Our Man In Canada
April 17th, 2000

Spring Brook Trout
Big Water - Brook Trout

Text & Photos By Scott Earl Smith

The first time I ever fly fished for brook trout was on a tiny meadow stream between two large beaver dams. The inky-black water was perhaps three feet deep at its deepest point, and, if so inclined, you could likely jump to the other bank with a good run. The brook trout in the stream came eagerly to small, traditional wet flies. They were mostly eight or ten inches long, and the biggest of the day was a whopping twelve inches. My heart raced when it boiled on my fly.

Nipigon River Brook Trout

This, I presume, is the brook trout experience most fly anglers are accustomed to. But, now, fifteen years later, the brook trout gear stowed in my equipment room is formidable, high-tech assault stuff, and I realize that the pursuit I've undertaken for big brook trout on big water is now an entirely different game. A game where twenty-inch brook trout are more the rule than the exception, and fifteen-inchers are considered "twinkies." Of course, it helps that the place I'm fishing is Ontario's world-renowned Nipigon River, where the world record brook trout of 14 pounds 8 ounces was caught in 1915. As I'm the eternal optimist, I suppose it's possible that another fish of that stature could come from this big, brawling river. But I do know for sure, first-hand, that "brookies" ranging from five to seven pounds are caught on a regular enough basis to keep me flogging the water vigilantly every summer. Brook trout fishing here is unusual - unusual not only because of their size, but also because of the unusual techniques we employ to catch them.

Fly fishing for big brook trout, and for that matter any other salmonid, in a deep, fast river is tricky business. So tricky that many anglers write off fly fishing altogether and opt for spinning gear and deep-diving lures and plugs. But if you're like me and you're not content unless there's a length of polymer between you and your fish, there is a way to conquer.

Quiet water, big flies, and the right jive.

The first step is to gain an understanding of where to find trout in big water. For the most part, game fish in big, deep rivers are bank-orientated. This is because they can find all their required needs near structure along the bank. Fish will not hold in blasting current twenty-feet deep for the chance at a mayfly or even a minnow. They'll opt for quieter water along a riprap bank or behind a sunken island, logjam or gravel bar and wait for the food to come to them. Think like a fish, or at least put the concept into human perspectives: would you drive taxi in Metro Toronto for two-dollars an hour? Once you get a grip on this concept, you'll save hours of fishing time by not hurling ninety-foot casts into empty water.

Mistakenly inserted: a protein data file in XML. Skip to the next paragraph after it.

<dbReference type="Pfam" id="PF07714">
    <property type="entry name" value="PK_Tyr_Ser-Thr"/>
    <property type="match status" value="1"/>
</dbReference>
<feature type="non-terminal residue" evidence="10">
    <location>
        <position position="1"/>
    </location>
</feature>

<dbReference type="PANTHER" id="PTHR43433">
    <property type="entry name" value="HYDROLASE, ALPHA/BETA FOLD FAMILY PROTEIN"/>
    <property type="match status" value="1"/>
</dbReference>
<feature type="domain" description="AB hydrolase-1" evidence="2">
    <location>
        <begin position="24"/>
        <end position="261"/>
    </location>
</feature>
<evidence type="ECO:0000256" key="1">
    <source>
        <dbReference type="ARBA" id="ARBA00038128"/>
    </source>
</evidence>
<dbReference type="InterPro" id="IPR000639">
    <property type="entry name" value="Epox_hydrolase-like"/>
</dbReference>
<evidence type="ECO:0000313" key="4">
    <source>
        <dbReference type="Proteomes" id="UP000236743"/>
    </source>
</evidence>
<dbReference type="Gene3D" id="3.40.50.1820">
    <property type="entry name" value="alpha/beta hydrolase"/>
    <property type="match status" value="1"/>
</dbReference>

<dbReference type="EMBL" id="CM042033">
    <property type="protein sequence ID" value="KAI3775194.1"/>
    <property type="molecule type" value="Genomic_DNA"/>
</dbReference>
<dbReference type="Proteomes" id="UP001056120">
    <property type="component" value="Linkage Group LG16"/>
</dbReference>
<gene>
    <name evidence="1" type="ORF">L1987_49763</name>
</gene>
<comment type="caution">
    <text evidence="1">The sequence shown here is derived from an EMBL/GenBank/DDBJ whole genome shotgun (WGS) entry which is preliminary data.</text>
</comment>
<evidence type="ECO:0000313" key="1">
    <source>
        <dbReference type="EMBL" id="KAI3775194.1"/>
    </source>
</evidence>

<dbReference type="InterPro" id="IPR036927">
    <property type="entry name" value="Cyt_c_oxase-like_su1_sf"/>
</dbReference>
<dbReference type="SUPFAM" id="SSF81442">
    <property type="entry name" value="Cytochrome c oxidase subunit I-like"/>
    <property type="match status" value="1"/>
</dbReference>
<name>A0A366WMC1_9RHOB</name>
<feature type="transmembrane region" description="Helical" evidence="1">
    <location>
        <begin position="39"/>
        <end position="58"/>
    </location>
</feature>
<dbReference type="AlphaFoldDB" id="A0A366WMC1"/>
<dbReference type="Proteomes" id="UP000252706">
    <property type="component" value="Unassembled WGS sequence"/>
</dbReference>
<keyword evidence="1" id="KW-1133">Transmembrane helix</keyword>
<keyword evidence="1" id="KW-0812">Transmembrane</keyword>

Big Flies for Big Fish! The next step: think big. Big fish in big water like big things to eat, especially if they're going to expend any amount of energy in the pursuit (back to the cab-driving analogy). Large streamers that represent baitfish, crayfish and sculpins are worthy of a good chase by a trout. On the Nipigon, we fish rabbit-strip streamers 3 1/2 inches long regularly. Trophy-sized trout need large prey to sustain themselves. They didn't get big by munching on tricos - believe me.

Not only does your fly need to be near the bank (or at least near some structure), and represent a large, natural source of food, it needs to look and act like the real thing. This means putting some action on your fly. Forget the stiff-legged, stiff-wristed, mime-like swing of the English wet fly; get into the groove and pump that fly. Flex those knees, loosen up those hips, put a big grin on your face and pump the rod with your wrist and make that fly look like a darting minnow. Strip the fly right in front of your feet so you can see the action while you work the rod tip. Experiment with it until you find the right jive. Quite often the movement you impart to the fly can make the difference between a fishless day and one that will go down in "the best of" your fishing journal entries.

While I'm talking about the movement of the fly, I should mention the most fatal mistake I've seen on the river when retrieving flies with big, trophy brook trout following - stopping the retrieve. Call it brookie-fever if you wish, but I've seen it happen a number of times now. When a big brook trout is following a fly, don't ever stop the retrieve. The fish stops as well and slowly turns and swims away, because something in his natural-prey-memory-chip tells him that fleeing baitfish don't stop and wait for him to catch up. Keep the retrieve constant or even speed it up if you notice a trout following your fly. If you can manage it, a change in the direction of the fly often produces a strike.

Heavy gear and laid-back casting